Friday, October 19, 2007

Tax Planning and other financial matters

I do occasionally help people out with financial planning. A surprising number of folks at work seem to already have one (I can't imagine justifying the expenditure on one, given that by the time you're knowledgeable enough to interview one you know enough to do it yourself), and I only do it for friends (liability reasons), but once in a while a topic will come out that I think is worth repeating.

The most important principle is that the tax tail should not wag the income dog. There is no such thing as a 100% tax rate in industrial world, so you'll always keep quite a bit of what you make. The best advise I was given by a tax accountant was: "Sell high. No matter what you do with your taxes, you can never beat selling high." I paid the guy $250 in 1995 to explain the AMT, and capital gains taxes to me and it's been worth every penny and saved me and some of my friends gobs of money. In fact, one day I ran into Niniane and one of her beaus and she introduced me as "the guy who saved her lots of money in taxes."

That said, it's surprisingly how little you can actually do to save on taxes:
  • Join a pre-IPO company and exercise all your stock options. This usually involves substantial risk --- I've written off thousands of dollars in bad stock. But a college professor in Computer Science and I were comparing compensation and it turned out that he got paid about the same as I did, and the big difference was that I was able to convert most of my income into capital gains through this maneuver while he couldn't do so through his consulting business.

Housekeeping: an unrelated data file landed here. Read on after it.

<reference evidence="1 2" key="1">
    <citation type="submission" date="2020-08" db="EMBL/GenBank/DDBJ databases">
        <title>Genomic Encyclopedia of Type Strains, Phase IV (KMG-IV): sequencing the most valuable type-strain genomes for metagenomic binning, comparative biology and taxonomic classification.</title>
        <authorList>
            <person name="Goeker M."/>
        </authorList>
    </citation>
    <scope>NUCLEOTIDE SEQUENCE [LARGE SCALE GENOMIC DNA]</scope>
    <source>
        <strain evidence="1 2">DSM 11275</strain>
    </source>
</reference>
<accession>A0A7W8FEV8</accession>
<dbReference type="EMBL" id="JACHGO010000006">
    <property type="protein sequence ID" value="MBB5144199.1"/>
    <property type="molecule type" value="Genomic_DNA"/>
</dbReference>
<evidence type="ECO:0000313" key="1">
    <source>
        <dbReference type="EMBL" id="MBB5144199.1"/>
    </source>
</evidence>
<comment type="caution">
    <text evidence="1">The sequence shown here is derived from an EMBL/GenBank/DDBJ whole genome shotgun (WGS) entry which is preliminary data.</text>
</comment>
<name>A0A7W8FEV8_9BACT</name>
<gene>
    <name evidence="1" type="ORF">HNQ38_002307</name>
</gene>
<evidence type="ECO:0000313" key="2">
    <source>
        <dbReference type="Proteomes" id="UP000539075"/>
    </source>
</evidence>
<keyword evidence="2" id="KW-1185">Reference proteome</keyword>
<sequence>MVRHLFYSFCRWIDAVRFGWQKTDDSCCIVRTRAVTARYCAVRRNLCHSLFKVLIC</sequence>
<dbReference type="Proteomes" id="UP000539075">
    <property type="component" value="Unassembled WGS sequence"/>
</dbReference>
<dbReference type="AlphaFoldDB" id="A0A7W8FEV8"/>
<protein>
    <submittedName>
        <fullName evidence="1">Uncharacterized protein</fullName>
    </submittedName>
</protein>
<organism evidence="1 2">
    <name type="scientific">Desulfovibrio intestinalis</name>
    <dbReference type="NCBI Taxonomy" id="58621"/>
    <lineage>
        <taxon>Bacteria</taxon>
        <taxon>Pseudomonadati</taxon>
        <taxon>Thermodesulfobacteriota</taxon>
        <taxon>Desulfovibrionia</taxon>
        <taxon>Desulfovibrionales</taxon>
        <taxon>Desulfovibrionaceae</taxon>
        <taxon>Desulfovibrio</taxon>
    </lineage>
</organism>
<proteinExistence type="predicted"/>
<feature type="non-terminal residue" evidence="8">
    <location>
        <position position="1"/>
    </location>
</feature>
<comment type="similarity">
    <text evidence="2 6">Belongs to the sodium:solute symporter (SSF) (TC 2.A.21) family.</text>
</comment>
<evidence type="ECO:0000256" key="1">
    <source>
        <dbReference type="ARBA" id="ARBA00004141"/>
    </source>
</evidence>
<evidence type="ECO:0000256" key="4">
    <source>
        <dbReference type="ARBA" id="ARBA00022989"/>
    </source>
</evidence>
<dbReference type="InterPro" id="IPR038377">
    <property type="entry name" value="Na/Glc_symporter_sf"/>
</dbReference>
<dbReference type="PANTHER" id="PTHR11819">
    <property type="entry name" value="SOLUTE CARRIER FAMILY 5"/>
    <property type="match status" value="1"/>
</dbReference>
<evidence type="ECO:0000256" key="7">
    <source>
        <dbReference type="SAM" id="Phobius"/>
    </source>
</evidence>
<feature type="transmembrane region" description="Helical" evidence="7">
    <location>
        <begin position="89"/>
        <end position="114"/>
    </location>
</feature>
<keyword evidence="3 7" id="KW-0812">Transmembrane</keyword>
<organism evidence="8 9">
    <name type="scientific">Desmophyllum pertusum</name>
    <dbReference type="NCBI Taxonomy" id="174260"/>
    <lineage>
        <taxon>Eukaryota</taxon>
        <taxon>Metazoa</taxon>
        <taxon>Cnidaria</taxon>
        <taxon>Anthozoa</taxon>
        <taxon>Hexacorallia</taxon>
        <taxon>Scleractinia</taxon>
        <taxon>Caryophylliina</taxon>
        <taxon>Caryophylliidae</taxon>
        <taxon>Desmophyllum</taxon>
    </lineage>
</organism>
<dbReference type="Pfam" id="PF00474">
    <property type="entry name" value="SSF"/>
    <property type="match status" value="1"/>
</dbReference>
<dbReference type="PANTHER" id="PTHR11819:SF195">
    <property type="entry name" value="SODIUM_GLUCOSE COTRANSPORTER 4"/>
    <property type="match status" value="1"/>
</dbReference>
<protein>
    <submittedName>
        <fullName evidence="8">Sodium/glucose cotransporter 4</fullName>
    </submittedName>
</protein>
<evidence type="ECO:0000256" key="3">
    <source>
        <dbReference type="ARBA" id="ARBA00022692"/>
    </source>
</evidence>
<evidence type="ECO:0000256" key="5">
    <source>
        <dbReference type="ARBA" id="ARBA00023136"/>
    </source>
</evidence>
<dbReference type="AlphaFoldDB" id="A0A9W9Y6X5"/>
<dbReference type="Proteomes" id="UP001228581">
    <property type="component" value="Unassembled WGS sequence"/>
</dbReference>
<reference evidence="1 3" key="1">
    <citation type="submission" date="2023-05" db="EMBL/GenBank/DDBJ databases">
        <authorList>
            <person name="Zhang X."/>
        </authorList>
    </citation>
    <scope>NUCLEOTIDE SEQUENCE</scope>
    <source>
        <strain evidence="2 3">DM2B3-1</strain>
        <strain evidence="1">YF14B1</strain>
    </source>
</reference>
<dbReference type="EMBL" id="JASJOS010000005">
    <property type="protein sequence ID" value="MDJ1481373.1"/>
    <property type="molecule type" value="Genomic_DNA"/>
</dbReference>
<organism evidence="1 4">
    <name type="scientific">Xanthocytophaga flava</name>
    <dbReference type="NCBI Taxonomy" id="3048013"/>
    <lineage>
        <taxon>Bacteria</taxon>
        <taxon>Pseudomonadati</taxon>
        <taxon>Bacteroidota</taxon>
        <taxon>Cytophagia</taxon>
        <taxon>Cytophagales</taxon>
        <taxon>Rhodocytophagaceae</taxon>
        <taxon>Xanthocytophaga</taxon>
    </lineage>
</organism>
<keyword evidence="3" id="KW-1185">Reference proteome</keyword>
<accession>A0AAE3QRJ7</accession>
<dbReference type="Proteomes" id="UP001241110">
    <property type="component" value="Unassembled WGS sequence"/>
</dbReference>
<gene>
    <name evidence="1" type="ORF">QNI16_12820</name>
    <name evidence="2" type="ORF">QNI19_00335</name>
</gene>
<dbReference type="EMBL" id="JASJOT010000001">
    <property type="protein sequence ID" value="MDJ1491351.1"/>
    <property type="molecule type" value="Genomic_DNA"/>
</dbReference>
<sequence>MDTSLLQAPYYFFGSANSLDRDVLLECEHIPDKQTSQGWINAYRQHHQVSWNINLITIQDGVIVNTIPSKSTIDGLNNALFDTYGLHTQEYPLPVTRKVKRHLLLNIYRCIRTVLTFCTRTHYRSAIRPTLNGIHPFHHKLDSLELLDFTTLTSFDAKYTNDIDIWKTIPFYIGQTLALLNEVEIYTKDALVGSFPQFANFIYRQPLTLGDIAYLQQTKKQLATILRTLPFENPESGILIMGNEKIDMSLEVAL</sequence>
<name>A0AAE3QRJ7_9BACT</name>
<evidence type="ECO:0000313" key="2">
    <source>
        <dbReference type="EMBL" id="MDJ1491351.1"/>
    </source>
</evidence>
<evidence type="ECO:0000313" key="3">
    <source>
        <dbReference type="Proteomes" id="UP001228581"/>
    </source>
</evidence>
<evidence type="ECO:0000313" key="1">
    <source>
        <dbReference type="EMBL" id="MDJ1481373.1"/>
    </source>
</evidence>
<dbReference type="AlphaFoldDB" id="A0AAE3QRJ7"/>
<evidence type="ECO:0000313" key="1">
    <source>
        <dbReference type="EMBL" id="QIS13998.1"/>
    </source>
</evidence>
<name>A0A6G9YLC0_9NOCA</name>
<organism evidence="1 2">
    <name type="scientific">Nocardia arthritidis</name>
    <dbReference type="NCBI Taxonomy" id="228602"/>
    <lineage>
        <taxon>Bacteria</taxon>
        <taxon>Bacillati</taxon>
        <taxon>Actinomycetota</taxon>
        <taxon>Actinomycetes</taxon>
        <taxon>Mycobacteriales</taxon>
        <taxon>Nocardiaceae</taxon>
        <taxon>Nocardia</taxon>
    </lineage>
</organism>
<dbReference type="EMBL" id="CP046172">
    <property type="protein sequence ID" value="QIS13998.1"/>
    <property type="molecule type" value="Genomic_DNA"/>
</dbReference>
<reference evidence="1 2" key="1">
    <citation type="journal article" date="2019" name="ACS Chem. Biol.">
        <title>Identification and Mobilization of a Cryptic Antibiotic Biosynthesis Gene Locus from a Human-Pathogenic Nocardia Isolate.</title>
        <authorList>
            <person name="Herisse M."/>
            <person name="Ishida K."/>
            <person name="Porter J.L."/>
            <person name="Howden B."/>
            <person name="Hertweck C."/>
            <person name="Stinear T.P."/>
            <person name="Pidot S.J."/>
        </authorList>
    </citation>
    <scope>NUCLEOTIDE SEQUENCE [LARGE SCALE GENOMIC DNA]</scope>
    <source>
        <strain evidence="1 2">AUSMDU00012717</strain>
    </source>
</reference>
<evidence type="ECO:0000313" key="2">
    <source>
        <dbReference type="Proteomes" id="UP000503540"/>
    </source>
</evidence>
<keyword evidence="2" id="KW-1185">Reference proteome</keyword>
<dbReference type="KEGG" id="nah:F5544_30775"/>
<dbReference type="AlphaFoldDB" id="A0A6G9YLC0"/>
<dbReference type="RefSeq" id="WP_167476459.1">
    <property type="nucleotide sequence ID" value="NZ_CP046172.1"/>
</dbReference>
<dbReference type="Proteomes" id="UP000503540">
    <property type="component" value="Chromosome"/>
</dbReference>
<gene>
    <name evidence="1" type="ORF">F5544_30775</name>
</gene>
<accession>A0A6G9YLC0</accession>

• Move to a low state tax. For me to give up California weather, that would be silly. I have friends who have done so, but if I wouldn't consider myself wealthy if I couldn't live some place with good weather. The folks I know who've done this don't consider an outdoor life important to them. If you're not a US citizen you can even move somewhere with zero capital gains taxes (like Singapore) and pay no capital gains on US stock. Pretty nice, huh? Except I've lived in Singapore and I moved away for very good reasons that are still valid.
  • Use tax managed funds and indexed funds whenever possible for your taxable portfolio when investing
  • Max out your 401(k) plans
  • Buy a house (but not too much house that it destroys your finances). But frankly, buying a house is a consumption decision, not a tax decision. Do not let people talk you into owning a house because of tax savings! Someone I know had this happen to her and deeply regrets it. Fortunately, she won't be affected financially by this, if at all, but many others will not be as lucky!
And that's it! There are a few other minor things you can do (such as playing around with when you pay state taxes if you have a year that's going to be huge on AMT due to one time gains), but those are very minor and don't actually save that much money compared to the above.
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